Warwick Davis arrives at the bar in the New Wimbledon theatre and puts on a pair of sunglasses with round, blue lenses. “These are part of my props,” he says, referring to his return to the pantomime stage in a matter of days. He pushes the frames up his nose to look at the room’s Edwardian features through an azure hue. “I was going to wear them when I came in so you’d be thinking, ‘Oh yeah, he’s affected’,” he postures like a luvvie, “’he’s an affected actor’, but I won’t sit here like this because maybe it’s a bit weird.”
I tell him I’ve recently seen Queen Elizabeth wearing a similar pair in a Reuel Golden photograph in a book commemorating her diamond reign. “Oh, errrm,” he says, taking them off. “Now it’s definitely a bit weird.”
It is a typical poke at the muddy waters between expectations and reality. Davis is three feet and six inches tall. He suffers from a rare genetic disorder called congenital spondyloepiphyseal dysplasia. Doctors said it would kill him by the time he was a teenager. You could argue he has plenty to whinge about. But in case you’ve missed the 42-year-old actor’s output over the last few years, he’s become an icon of self-deprecation, the punchline to his own politically incorrect jokes. The recent release of an app that lets you dress him up as, among other things, a frog, and carry him around in your pocket is just part of a long list of what he calls “taking what separates him from the crowd, keeping an ear out and seeking opportunities”.
Comedy is very powerful. An old lady in the car park the other day grabbed me and gave me a big cuddle
Even if it encourages people to point and laugh? “That’s me. That’s what I do,” he says with enormous enthusiasm. “If ever I do live stage work, I’ll start by belittling myself, which means I’m okay with this you guys, it’s okay for you to join in and laugh about what I’m going to talk about for the next hour. If I don’t do that, there’s no permission given.”
That came to the fore in Life’s Too Short, an awkward, challenging mockumentary co-created with Ricky Gervais and Stephen Merchant, where Davis showed enormous faith that the challenges of his height would make people laugh. It came about after he got fed up with filmmakers asking if they could point cameras at his family as “some sort of reality circus”. Instead he decided to build a show around his own experiences – such as using a mop to reach higher shelves in supermarkets – in order to make everyone cringe. It left critics affronted on his behalf.
“I never understood that,” he says. “I was actually slightly offended by people being offended for me. It was as if I couldn’t speak for myself and wasn’t totally aware of what was going on somehow. That Ricky had written this comedy series and that I’d sort of been pushed into doing it against my will. It was ridiculous. I was a co-creator. A lot of the stuff in it comes from my life. That’s what people found hard to take, that they were seeing themselves in it, and were made uncomfortable by their own attitudes.”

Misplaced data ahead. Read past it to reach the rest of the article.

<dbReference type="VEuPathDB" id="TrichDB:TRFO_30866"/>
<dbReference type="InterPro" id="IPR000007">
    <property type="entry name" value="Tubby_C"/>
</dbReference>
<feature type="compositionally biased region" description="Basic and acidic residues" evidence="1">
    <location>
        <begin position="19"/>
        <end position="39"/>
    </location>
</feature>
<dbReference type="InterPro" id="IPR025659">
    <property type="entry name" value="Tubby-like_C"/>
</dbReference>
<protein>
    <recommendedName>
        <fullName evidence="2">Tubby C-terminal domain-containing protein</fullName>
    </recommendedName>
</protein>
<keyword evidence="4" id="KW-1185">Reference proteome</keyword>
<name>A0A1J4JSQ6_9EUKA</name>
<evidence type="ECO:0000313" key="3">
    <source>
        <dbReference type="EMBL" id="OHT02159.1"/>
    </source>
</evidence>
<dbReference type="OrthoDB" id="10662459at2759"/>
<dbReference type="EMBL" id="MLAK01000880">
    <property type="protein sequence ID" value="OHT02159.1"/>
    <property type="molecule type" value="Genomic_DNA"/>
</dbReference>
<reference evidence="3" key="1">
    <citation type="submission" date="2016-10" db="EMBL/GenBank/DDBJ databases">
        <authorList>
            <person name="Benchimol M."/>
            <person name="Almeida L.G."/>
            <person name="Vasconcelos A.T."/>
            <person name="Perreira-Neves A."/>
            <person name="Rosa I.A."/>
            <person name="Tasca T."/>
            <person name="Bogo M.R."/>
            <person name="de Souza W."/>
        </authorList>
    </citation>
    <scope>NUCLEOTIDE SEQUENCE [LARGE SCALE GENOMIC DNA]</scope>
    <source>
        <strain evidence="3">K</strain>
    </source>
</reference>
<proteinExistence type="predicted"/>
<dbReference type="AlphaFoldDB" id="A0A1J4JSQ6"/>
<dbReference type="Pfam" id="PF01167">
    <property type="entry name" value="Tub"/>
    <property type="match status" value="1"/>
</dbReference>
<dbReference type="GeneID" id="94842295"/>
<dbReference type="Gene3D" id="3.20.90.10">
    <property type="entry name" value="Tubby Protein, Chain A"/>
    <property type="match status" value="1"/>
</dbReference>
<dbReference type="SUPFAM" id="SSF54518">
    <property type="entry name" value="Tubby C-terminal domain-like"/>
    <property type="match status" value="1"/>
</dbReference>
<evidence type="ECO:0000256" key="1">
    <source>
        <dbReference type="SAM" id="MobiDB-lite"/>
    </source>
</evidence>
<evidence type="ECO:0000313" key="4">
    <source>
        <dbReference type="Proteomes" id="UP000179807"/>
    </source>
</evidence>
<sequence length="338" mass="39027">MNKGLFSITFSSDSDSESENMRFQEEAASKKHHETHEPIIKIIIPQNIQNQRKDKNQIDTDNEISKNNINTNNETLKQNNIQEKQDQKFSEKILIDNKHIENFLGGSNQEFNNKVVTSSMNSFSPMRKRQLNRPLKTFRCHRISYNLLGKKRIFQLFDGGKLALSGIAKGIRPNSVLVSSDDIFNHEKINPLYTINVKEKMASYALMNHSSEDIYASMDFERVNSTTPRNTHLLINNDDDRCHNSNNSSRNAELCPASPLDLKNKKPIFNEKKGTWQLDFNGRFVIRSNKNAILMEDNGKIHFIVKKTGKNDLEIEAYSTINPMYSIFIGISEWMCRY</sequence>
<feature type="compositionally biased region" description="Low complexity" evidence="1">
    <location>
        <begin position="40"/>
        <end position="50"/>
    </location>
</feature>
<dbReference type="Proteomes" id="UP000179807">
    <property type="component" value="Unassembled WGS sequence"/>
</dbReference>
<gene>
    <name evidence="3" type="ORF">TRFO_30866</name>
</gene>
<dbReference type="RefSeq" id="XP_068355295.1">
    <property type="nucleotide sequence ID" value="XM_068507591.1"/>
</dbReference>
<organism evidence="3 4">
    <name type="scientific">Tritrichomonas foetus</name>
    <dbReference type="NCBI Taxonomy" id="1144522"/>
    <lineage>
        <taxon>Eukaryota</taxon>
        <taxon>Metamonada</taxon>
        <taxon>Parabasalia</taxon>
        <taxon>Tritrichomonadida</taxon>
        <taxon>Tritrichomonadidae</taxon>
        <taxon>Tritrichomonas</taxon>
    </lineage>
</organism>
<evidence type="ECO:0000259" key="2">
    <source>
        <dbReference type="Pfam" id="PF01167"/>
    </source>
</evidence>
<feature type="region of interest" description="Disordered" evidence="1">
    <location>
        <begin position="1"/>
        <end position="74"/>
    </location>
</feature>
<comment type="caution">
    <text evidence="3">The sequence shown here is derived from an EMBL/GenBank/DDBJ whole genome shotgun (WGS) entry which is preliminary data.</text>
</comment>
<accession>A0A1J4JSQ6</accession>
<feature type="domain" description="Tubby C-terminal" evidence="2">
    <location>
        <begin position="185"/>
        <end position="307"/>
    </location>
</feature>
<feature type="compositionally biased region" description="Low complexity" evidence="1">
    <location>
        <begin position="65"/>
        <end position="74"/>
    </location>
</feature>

In his latest project for television Davis stars alongside Karl Pilkington in another of Gervais’ creations An Idiot Abroad. Now in its third series, the show is pitted as a fish-out-of-water road trip where Davis and Pilkington face extraordinary circumstances as they retrace Marco Polo’s footsteps from Italy to China. Putting Pilkington’s trademark, inane complaints during a priceless opportunity aside, is Davis worried audiences might accuse him of relying on dwarfism as his shtick? As a gimmick? In the press material Pilkington says: “Honestly. Edmund Hillary had that Tenzing fella, Ben Fogle had James Cracknell. I’ve been given an Ewok.”
That can’t help with the circling naysayers.
“But Ricky being Ricky, we’re aware of that,” Davis says. “He wants to create those divisions. When Karl and I were sat on the plane we looked at each other and were saying how did this happen? What are we doing? It was one of those things that was never really discussed particularly in depth. It was more like, bam bam, tickets, passports, do it.”
He adds that, because they aren’t acting, the audience sees how an odd couple really rolls with the punches. The spontaneous comedy allows Davis to further test our perceptions about disability.
“I’m totally cool with who I am and totally accepting of the fact that I’m short no matter where I am. Comedy is very powerful. You can reach more people with comedy than you can with drama. And it’s harder to do. I’ve been grabbed by people in the street. An old lady in the car park the other day grabbed me and gave me a big cuddle,” – and here he grits his teeth and hugs himself tight – “that’s the impact”.
The sentimentality reminds me there’s a reason why we’ve met at the south London venue – panto. Davis is starring as Prof the chief dwarf alongside Priscilla Presley in the New Wimbledon’s production of Snow White and the Seven Dwarfs. Even though Cliff Richard’s Mistletoe and Wine is bubbling in the background, is it good to be back?